The death of a spouse can be one of the most devastating events in an individual’s life. Not only must surviving spouses cope with the emotional, mental and physical turmoil of their crushing grief, but they will also face a tsunami of legal and financial decisions, including the responsibility to pay their bills, keep the lights on, settle their spouses’ estates and protect their own financial futures. Rather than attempting to tackle these activities on their own and run the risk of making irreversible decisions that can cause irreparable damage, widows and widower should reach out to their professional financial advisors for help.
Thankfully, many of the items on a widow’s to-do list of required tasks do not have to be completed right away. In fact, it’s a good idea to put off making any major decisions until you are in the right state of mind to do so and have the benefit of your trusted advisor’s counsel.
Following is a list of the top-five things widows should consider, with the help of their financial advisors, sooner rather than later after a spouse passes away.
Widows may be entitled to receive deceased spouses’ retirement benefits as well as proceeds from any life insurance policies. However, it is critical to recognize that the strategy employed to claim those benefits has a broad range of legal, tax and financial implications.
For example, a surviving spouse may begin claiming Social Security survivor benefits beginning at age 60, but doing so would result in a significantly lower benefit than if they wait until they reach full retirement age of 66 or 67. Similarly, a widow has several options to consider when inheriting an IRA and 401(k) retirement plan from a deceased spouse, including rolling the inherited account into his or her own account and allowing those funds to continue to grow tax free. Or, depending on the widow’s age and the spouse’s age at death, there may be a requirement to withdraw a portion of those assets and pay taxes on those amounts.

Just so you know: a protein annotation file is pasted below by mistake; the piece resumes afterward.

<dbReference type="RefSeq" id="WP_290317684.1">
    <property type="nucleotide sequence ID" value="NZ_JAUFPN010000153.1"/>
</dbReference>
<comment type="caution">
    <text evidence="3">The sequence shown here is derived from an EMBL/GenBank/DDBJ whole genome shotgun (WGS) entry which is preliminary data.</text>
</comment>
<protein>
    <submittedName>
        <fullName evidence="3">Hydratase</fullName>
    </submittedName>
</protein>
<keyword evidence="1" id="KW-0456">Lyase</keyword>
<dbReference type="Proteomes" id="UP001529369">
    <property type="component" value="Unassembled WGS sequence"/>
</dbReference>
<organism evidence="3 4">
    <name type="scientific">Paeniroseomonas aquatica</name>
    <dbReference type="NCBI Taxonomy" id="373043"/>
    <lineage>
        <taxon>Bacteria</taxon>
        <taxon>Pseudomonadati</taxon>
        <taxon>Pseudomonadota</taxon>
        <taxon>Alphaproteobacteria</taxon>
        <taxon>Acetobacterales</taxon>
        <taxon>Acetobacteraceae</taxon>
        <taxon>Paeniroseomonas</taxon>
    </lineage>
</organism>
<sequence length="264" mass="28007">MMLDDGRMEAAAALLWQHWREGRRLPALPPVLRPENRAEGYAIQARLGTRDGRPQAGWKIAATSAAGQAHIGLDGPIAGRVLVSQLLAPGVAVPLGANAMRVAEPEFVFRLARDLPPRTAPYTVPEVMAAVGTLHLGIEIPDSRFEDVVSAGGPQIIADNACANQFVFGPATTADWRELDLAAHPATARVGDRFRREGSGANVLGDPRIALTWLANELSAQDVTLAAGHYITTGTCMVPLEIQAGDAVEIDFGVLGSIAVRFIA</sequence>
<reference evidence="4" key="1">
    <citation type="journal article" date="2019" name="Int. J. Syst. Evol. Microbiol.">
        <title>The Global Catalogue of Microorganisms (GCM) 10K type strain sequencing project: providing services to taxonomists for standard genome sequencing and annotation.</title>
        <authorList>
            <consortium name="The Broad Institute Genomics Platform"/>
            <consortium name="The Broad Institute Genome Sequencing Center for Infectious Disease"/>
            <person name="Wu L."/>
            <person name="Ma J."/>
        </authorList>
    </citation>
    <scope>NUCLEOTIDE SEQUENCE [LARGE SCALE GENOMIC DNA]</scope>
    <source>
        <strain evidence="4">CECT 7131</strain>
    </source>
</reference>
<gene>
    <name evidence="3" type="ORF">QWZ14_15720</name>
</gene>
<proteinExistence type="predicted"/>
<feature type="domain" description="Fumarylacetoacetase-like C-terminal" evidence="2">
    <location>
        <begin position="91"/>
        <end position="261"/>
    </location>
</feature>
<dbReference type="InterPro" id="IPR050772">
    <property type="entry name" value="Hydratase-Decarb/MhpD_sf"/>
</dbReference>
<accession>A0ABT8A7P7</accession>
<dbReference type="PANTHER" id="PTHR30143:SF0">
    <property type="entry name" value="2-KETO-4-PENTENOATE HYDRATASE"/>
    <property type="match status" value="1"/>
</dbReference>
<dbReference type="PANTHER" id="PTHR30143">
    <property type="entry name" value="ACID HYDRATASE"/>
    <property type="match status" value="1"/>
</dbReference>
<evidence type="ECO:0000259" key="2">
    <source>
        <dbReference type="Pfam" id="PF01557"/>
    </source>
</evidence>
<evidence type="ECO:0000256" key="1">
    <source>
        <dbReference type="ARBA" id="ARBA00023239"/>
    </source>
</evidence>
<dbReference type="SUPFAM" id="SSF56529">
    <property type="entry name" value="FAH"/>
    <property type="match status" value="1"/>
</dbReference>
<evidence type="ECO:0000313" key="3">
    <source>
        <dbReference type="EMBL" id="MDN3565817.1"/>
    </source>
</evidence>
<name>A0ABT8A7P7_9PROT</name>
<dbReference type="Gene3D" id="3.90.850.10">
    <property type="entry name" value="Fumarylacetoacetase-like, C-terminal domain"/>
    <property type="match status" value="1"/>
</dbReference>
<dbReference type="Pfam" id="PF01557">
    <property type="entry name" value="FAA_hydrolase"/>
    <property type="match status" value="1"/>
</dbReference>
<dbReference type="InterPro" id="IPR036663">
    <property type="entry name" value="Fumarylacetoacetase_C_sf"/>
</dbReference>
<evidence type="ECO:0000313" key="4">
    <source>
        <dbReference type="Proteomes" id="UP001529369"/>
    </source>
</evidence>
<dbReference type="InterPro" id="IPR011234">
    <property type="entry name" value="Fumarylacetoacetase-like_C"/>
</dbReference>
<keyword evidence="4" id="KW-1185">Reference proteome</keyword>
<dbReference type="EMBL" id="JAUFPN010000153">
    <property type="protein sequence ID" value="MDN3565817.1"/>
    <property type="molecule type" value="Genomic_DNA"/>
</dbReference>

Financial advisors can be a tremendous resource to help widows gain a clear understanding of their current financial picture by reviewing current and potential sources of savings, income and fixed living expenses. They can help develop a budget and implement tax-efficient strategies for improving immediate cash-flow needs and investing and repositioning investment portfolios for future growth. Moreover, a financial advisor can help survivors get their individual estate plans in order, helping to ensure their assets are properly structured and they have named agents to make important financial and legal decisions on their behalf, in the event they are no longer able to do so.
Tax basis determines whether a sale, exchange or other disposition of property will result in a gain or loss based on the difference between the original cost to acquire the property and fair market value (FMV) on the date of sale. In general, sales of highly appreciated assets will yield a profit that results in a taxable gain. However, U.S. tax laws allow inherited assets to receive a step-up in tax basis to the FMV on the date of the original owner’s death, thereby eliminating appreciation and taxes on any potential profits the original owner would have recognized from a sale. Therefore, surviving spouses can inherit highly valued assets and immediately sell them free of capital gains tax, or they may instead hold onto those assets and pay tax only on the appreciation that occurs after their spouse’s death.